In a perfect world, all of us would keep our resumes constantly updated, just in case. The reality is, most of us completely ignore that important piece of paper until the day we need it … which, incidentally, is just about the worst time to be working on it.
Nobody likes writing a resume. Of course, there are services you can pay to do that for you, but most of us decide to tackle the tedious job ourselves. That’s actually a good move: the fact is, no one knows you as well as you; and since every single resume you send you be tweaked and tailored to the specific job you are applying for–yes, every one–you’re going to be doing a good bit of writing on this thing anyway.
With so many different elements influencing what goes into your resume, however, it can be hard to know where to start. We suggest getting a rough draft of information on paper (or screen) as your first move. Don’t worry about making corrections, getting the wording perfect, or any type of formatting yet: just start typing. As you go, there is one particular question you need to keep at the very front of your mind: who are you talking to?
Getting Past the Gatekeeper
The goal of a resume isn’t to get you a job–it’s to land you an interview. Unless you’re applying to a very small company, the person who first sees your resume is highly unlikely to be the person you’ll be reporting to … and that means your first job is to get past the gatekeeper.
The person–or these days, often the software program–that first culls your resume out of the slush-pile of responses wants a certain specific set of information … and probably won’t wade through a ton of superfluous prose to get to it. This isn’t the time for tons of relevant-but-unnecessary details, it’s the time for a concise, hard-hitting sales pitch.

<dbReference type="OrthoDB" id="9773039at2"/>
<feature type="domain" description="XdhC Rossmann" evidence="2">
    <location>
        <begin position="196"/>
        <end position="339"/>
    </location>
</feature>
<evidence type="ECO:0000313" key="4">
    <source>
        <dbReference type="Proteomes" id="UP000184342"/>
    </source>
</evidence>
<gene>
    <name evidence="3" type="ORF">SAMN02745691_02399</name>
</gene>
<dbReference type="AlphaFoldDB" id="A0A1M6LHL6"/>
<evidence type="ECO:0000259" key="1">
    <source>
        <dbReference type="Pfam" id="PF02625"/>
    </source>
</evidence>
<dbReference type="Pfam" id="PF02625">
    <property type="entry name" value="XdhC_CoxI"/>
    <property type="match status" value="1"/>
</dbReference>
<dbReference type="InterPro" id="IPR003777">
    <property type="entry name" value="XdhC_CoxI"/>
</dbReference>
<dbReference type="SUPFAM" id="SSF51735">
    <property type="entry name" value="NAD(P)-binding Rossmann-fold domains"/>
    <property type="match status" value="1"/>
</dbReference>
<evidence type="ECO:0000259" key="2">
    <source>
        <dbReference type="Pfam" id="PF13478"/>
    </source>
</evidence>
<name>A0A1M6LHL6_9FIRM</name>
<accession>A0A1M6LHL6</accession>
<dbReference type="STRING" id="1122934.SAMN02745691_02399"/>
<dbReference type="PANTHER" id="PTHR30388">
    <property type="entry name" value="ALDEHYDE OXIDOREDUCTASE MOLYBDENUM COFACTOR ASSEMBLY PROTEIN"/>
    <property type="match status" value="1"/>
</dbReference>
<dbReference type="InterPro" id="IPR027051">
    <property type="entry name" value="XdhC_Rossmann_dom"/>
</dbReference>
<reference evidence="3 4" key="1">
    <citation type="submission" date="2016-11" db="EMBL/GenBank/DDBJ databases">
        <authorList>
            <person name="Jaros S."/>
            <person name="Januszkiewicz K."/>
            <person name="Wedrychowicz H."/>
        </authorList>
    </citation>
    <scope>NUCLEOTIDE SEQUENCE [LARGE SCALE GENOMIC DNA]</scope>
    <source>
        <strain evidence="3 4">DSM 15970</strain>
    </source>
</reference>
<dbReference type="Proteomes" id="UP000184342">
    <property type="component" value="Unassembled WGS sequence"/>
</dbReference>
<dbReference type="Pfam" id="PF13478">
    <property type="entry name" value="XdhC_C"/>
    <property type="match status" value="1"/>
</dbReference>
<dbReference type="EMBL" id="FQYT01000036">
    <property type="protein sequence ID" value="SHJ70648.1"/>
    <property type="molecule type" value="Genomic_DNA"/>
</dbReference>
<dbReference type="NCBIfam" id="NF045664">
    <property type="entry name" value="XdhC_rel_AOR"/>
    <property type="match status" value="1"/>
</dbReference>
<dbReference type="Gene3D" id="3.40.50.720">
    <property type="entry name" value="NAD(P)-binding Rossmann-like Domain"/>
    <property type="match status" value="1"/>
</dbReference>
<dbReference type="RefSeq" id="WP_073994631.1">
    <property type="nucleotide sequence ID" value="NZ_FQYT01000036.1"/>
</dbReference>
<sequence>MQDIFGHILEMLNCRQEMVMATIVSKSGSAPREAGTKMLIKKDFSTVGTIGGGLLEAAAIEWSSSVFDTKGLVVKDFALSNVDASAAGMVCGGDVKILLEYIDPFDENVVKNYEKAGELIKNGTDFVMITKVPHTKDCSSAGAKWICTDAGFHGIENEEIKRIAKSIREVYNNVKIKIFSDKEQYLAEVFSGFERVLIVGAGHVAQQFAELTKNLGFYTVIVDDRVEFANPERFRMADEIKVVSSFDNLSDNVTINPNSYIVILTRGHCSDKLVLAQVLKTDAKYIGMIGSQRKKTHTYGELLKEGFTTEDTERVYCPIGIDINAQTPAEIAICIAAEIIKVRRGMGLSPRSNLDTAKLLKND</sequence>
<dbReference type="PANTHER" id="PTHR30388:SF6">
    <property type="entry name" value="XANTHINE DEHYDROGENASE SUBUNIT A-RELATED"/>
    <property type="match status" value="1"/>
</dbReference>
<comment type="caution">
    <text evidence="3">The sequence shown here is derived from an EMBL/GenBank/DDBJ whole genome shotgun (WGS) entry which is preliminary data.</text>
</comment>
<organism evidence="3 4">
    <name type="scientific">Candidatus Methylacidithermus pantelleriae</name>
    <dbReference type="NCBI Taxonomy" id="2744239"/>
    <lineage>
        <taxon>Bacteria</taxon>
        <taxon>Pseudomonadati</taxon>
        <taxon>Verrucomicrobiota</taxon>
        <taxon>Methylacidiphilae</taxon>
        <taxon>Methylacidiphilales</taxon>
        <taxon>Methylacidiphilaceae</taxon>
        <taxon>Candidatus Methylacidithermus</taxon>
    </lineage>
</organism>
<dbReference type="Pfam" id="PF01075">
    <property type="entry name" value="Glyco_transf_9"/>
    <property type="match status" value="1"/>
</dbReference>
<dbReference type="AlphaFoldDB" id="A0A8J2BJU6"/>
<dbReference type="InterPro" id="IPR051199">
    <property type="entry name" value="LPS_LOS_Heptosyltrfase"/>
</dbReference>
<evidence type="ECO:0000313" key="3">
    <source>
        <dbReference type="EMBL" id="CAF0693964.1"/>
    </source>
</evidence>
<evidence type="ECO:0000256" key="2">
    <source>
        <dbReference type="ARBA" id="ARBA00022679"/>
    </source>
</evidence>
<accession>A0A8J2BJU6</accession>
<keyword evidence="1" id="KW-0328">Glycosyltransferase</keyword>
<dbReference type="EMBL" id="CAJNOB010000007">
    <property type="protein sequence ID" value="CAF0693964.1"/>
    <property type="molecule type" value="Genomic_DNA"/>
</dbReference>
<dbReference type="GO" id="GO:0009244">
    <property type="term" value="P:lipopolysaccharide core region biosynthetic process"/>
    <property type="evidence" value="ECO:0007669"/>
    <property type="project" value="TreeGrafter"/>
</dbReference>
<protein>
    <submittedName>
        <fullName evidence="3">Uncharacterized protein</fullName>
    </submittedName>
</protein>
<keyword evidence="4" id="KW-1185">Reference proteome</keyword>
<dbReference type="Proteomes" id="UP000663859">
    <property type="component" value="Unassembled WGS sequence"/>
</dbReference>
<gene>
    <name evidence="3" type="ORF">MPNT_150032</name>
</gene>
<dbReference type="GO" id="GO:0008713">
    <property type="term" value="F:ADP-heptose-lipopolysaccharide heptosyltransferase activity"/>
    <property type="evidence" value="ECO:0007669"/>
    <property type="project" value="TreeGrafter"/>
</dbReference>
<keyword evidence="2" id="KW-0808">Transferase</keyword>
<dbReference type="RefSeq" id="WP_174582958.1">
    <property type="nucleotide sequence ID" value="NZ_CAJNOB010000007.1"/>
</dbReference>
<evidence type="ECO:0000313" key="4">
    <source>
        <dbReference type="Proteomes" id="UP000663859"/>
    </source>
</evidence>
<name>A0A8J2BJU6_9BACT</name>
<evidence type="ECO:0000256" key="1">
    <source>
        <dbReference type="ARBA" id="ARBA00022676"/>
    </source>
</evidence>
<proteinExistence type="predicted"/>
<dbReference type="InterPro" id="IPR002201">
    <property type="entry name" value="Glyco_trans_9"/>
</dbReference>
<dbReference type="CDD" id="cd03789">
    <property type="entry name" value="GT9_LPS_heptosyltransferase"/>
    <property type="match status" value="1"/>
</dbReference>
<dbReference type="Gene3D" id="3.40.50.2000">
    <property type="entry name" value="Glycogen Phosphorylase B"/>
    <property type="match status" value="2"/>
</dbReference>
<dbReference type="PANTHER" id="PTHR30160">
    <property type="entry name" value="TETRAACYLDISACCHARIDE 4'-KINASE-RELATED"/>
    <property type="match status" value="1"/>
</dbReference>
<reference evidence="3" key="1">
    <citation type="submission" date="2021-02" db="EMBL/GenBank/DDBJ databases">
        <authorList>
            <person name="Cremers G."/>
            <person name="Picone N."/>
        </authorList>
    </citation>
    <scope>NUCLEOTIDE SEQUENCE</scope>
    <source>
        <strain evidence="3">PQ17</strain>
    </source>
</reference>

Think of it as the difference between a television commercial and a technical manual: you may actually want to look at the specs before you buy … but it’s that 30-second spot that piques your interest and make you want to dig deeper. Your resume should be more like the TV ad.
The work history on your resume should feature two or three key jobs that evidence your progress within your given field. Present your experience in a reverse-chronological order, with the most recently held position containing the most bullet points and older job positions containing only a few summary bullet points.
Cut to the Chase
When writing bullet points for your job history, again focus on what the recruiter or HR expert wants to see. Make every sentence count–don’t waste valuable real estate on your resume listing basic responsibilities that someone in your position would already be expected to perform, or communal tasks like keeping the kitchen tidy.
The two things you want to emphasize here are a history of progress within your field, and quantified achievements to support the idea that you excel at your job. Bullet points are best, and keep them concise. Again, there will be time for details later.
Qualify and Quantify
In this day and age, even our “smart” technology is becoming context-aware. Why should your resume be any different? Providing a context to quantify your experience helps give the reader an accurate understanding of the scope of your achievements. Talk briefly about past employers, summarizing key details that paint a picture of the companies’ size and scale. Use hard numbers to demonstrate how you met/beat sales targets, how you increased production, or the size of the team you lead.
Putting your work into context gives the reader a greater understanding of who you are and what you’re capable of accomplishing. Successfully engaging the reader is the crucial first step in getting called for an interview.
Obviously, there’s more to landing your dream job than simply targeting your resume … but a highly targeted piece will certainly have a positive impact. You want to make sure that the first set of eyes on your resume can clearly see your experience and achievements. And since very few people actually take the time to do this, targeting your resume can quickly put you head-and-shoulders about the crowd.